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RHMS students inspired by an 84-year-old’s story

Seventh grade social studies teacher and project advisor Laurie Williamson with students Chloe Voss and Amanda Gin.

Submitted by RHMS eighth grade student Amanda Brauchler; photo courtesy of Izzy Holsman

Nora Danzig is a Holocaust survivor.  She was born in Germany in the 1930s, and she is 84 years old.  Danzig was not only a Holocaust survivor, she was also a child put through the foster system and was also an inspiration to two young girls at Rocky Heights Middle School (RHMS).

Last year, then seventh graders Amanda Gin and Chloe Voss created a video project for the iWitness Video Challenge.  The video was inspired by Danzig’s testimony for the Shoah Foundation, the organization that runs the challenge.  “The activity challenges them [the students involved] to increase their understanding of digital and media literacy, deepen their critical thinking, and promote positive social change in their community and in the world,” noted the iWitness Video Challenge website.  Students who participated in the project chose a testimonial from a Holocaust survivor and created a project to help their community based on the video.

“Amanda and I decided to do a project for foster children, just to let them know that there is always someone there for them whether they know them or not,” remarked Voss, a Castle Pines resident, when asked about their idea for the project.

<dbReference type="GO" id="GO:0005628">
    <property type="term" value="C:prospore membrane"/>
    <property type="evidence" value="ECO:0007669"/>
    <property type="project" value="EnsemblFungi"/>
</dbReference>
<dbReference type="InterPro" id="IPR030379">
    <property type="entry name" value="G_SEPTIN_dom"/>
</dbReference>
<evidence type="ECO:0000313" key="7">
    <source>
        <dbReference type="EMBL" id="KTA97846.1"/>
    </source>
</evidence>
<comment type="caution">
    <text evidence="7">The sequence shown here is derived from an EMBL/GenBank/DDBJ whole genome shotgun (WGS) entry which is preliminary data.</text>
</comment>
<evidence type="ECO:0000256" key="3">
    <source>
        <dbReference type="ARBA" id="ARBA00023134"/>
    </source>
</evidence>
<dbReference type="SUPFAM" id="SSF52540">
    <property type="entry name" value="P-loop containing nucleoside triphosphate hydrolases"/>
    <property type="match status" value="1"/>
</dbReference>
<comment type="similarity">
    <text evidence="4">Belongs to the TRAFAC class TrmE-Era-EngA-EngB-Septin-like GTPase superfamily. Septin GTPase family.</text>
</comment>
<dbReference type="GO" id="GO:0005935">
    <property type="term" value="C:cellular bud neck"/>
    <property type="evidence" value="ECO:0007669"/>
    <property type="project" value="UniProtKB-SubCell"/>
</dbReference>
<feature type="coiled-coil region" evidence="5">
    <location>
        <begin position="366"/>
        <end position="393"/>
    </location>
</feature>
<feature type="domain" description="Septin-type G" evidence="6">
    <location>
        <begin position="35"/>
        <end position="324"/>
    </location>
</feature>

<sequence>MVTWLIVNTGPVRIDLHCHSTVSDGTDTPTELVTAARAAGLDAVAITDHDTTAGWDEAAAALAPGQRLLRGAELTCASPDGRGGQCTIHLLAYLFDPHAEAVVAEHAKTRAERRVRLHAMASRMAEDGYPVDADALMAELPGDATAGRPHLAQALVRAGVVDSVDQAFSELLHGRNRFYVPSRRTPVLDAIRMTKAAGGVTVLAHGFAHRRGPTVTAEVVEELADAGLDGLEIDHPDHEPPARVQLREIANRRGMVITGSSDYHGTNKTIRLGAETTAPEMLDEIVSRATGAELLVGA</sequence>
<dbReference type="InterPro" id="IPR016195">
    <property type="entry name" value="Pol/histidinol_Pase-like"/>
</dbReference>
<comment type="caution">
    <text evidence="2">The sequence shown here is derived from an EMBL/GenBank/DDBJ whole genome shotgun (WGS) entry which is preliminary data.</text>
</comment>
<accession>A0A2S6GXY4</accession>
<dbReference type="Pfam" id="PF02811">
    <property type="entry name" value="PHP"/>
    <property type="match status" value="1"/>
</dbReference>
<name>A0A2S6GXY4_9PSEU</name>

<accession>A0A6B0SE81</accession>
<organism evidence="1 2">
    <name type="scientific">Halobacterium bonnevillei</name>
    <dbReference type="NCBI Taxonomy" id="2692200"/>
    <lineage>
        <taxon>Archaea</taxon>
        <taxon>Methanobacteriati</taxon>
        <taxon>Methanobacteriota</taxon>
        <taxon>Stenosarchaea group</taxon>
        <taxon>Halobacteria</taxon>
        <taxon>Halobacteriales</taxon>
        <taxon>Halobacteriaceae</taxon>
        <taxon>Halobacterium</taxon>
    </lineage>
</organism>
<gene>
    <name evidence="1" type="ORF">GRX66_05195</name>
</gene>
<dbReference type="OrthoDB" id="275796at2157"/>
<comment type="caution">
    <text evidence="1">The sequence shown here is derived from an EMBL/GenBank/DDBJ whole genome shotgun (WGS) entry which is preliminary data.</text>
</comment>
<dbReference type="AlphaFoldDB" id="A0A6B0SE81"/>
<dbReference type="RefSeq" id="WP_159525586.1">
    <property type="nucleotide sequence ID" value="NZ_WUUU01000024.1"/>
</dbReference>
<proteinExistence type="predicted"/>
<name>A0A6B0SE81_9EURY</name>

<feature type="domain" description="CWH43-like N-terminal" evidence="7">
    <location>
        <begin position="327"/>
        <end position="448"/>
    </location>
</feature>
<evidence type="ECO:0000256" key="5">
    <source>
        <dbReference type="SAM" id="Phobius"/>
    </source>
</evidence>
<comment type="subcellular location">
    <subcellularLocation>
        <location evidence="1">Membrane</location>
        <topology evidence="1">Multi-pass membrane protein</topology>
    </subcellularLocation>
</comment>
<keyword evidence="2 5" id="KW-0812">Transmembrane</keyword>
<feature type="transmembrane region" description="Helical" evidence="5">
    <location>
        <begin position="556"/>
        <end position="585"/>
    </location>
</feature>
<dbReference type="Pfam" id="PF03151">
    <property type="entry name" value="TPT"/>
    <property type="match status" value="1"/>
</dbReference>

Voss and Gin made 50 gift bags to hand out to each of the children at the placement agency, Kids Crossing.  The bags contained toys, crayons and cookies.  Finding the words to express how she felt at the end of the project, Gin said, “It felt like I was making an impact on the community and knowing that I was helping someone else – even if I didn’t know them – was just a good feeling.”

“The notes that they [the girls] put in the bags were so moving to me … the idea that everybody deserves to feel loved,” said Voss and Gin’s teacher, Laurie Williamson. “These girls get it; No matter who you are, you are human and deserve not to be forgotten.”

The students’ video about their project titled “Nobody Forgotten” earned them second place in the nation-wide competition.  “This was a really fun project, and I think that more schools should get involved with it,” remarked Gin. The two RHMS students will split the $1,000 scholarship money that they earned from the iWitness Video Challenge.  “I feel really great.  This was a cool opportunity, and I am really glad I could help out,” said Voss.

Learn more about the challenge, the foundations and the people involved at



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